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This article was published 8/3/2019 (486 days ago), so information in it may no longer be current.
The Pallister government plans to eliminate government subsidies to parties and candidates for provincial campaign expenses, a move that critics say will favour wealthier parties and candidates.
The government introduced the amendment to The Election Financing Act as part of its budget implementation bill on Thursday. It would do away with subsidies that reimburse 50 per cent of campaign expenses, such as advertising, office space and wages. To qualify for the rebate, parties and candidates must receive at least 10 per cent of the vote.
For major parties, the rebate can total $1 million or more.
"That's a subsidy directly to political organizations that does nothing for Manitobans," Premier Brian Pallister said Friday. "Manitobans don't get 50 per cent back when they have a small business and they buy ads."
Paul Thomas, professor emeritus of political studies at the University of Manitoba, says smaller parties such as the Liberals and the Greens will suffer the biggest hit.
"It's consistent with Pallister's view that public money shouldn't be used to any great extent to finance elections beyond the cost of planning and executing elections by (Elections Manitoba)," he said.
Thomas said he has his misgivings about the measure. "On balance, I don't think it's a good thing. Especially if it represents the next stage in a trend towards making elections based almost exclusively on private financing. That would be an unfair advantage for certain parties," he said.
Liberal Leader Dougald Lamont said he opposes the measure, calling it "bad for democracy."
"It makes it very, very hard for people who have trouble fundraising or who don't win to pay off debt, right? Which is totally unfair. So, basically it scares off people who should be running and could be running because they might be afraid they might not be able to pay their bills," Lamont said.
NDP Leader Wab Kinew said the amendment could discourage women, Indigenous people, people of colour and independent candidates from running.
He said he's already been hearing from women who are interested in running for office but are worrying about fundraising.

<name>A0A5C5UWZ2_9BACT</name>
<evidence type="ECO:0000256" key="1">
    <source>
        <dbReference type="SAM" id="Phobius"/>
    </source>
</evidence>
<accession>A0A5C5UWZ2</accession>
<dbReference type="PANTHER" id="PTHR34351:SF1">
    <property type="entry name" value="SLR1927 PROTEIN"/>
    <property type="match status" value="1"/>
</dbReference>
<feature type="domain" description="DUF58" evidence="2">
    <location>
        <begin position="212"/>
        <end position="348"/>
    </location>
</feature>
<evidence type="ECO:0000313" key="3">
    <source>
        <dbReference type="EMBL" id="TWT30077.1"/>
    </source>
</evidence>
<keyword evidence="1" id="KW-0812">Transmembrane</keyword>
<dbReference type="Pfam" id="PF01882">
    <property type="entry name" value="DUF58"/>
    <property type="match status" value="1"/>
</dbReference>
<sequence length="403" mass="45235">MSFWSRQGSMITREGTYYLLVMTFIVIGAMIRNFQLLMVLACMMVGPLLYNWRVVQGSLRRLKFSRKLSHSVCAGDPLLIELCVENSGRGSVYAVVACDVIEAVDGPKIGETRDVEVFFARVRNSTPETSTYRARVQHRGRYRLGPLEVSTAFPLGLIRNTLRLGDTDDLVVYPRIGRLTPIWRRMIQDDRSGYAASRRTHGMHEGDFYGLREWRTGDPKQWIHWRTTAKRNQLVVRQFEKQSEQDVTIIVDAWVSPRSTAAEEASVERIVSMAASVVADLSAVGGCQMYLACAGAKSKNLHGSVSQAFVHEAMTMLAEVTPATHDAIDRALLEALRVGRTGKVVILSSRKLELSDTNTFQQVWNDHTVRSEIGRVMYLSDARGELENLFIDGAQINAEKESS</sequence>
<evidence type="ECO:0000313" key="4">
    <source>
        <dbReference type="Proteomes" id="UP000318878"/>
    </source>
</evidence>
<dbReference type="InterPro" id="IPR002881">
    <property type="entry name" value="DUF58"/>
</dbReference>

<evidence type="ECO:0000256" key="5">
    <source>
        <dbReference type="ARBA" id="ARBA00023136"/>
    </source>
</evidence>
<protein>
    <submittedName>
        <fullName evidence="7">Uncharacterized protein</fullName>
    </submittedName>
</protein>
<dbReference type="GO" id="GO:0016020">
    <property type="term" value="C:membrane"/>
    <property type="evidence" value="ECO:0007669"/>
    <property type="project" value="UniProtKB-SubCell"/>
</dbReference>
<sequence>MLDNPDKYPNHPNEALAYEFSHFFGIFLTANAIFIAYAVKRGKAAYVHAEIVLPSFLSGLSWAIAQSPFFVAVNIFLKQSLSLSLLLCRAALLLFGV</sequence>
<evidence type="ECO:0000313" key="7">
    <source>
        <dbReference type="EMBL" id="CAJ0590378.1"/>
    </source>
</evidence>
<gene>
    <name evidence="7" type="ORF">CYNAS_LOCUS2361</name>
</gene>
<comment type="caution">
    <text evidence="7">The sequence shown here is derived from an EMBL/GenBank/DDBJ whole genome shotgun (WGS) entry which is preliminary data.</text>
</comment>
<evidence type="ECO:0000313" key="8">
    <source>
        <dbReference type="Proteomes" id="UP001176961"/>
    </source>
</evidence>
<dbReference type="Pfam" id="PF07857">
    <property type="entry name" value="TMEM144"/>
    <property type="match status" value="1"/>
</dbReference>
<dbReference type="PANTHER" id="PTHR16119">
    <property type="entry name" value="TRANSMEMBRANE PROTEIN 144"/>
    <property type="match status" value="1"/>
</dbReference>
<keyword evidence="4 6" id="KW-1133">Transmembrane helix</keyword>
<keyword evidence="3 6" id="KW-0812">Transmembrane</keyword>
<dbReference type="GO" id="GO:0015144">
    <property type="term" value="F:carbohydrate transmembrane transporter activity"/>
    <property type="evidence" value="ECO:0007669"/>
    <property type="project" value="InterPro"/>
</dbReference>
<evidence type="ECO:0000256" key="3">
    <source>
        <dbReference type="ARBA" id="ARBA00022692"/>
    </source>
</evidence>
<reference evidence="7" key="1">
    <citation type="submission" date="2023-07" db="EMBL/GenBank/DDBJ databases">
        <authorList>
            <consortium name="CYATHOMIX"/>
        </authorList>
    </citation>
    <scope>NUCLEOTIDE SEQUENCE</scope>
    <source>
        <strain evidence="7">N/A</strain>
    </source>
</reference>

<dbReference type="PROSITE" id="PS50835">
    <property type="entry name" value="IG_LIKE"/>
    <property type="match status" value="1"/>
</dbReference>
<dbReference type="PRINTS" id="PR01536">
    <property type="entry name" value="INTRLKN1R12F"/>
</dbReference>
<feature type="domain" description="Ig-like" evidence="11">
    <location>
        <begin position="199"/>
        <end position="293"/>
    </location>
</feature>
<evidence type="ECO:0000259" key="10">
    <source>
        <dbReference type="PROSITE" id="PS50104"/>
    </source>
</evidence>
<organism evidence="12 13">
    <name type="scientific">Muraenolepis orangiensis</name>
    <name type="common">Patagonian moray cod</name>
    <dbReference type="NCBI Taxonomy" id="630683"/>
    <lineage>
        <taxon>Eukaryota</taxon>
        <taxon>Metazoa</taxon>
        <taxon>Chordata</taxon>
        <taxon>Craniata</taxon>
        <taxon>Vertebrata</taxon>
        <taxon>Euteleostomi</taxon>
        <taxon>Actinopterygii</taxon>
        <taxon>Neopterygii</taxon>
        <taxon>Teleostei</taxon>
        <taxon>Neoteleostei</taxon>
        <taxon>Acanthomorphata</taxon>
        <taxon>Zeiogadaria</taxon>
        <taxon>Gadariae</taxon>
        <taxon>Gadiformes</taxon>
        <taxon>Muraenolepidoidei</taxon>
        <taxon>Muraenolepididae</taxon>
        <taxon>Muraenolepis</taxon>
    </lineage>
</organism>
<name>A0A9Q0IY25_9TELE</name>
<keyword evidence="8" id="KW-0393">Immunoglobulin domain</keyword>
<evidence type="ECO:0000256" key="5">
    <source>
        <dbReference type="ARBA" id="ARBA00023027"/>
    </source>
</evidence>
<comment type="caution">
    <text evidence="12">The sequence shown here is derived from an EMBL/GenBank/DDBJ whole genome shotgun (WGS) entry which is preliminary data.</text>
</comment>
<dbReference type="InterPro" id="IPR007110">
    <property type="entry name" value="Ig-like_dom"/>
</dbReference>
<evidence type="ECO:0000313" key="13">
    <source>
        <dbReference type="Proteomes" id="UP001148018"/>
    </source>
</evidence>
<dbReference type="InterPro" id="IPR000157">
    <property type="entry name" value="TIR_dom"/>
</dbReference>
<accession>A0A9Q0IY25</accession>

"If this change takes place, what it's going to mean is that those potential candidates are more likely to be on the hook for post-campaign debt," Kinew said. "They'll have to do more fundraising after a campaign, which is way more difficult than doing the fundraising ahead of time."
Soon after winning the April 2016 election, the Progressive Conservatives abolished an annual subsidy to political parties that provided them with operating funds based on the number of votes they received in the last election. The Tories never accepted the subsidy, calling it a "vote tax."
Green party Leader James Beddome said he isn't a big fan of the 50 per cent reimbursement for candidates and political parties, although he has used it himself in the past. He said he preferred the previous per-vote subsidy the Tories did away with three years ago.
The PCs, who have out-fundraised their opponents in recent years, are least likely to be hurt by the proposed measure, which would come into effect when Bill 16, The Budget Implementation and Tax Statutes Amendment Act (BITSA) receives royal assent.
Under the amendment, candidates will still be eligible for 100 per cent reimbursement of child care and disability expenses if they receive at least 10 per cent of the vote in their constituency.
Pallister said the change should open the door to more political participation.
Independent candidates and smaller organizations such as the Green party often don't receive reimbursements because they fail to reach the required 10 per cent vote minimum. They will no longer be at a disadvantage, he said.
The government said that in the 2016 election, independent candidates received only $8,580 out of about $3 million in subsidies.
In the 2011 election, the Liberal party failed to garner 10 per cent of the popular vote and missed out on the subsidy. However, in 2016, it met the vote threshold, and received $120,612, while 38 Liberal candidates qualified for rebates.
— with files from the Canadian Press
Larry Kusch didn’t know what he wanted to do with his life until he attended a high school newspaper editor’s workshop in Regina in the summer of 1969 and listened to a university student speak glowingly about the journalism program at Carleton University in Ottawa.
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Updated on Saturday, March 9, 2019 at 8:16 AM CST: Final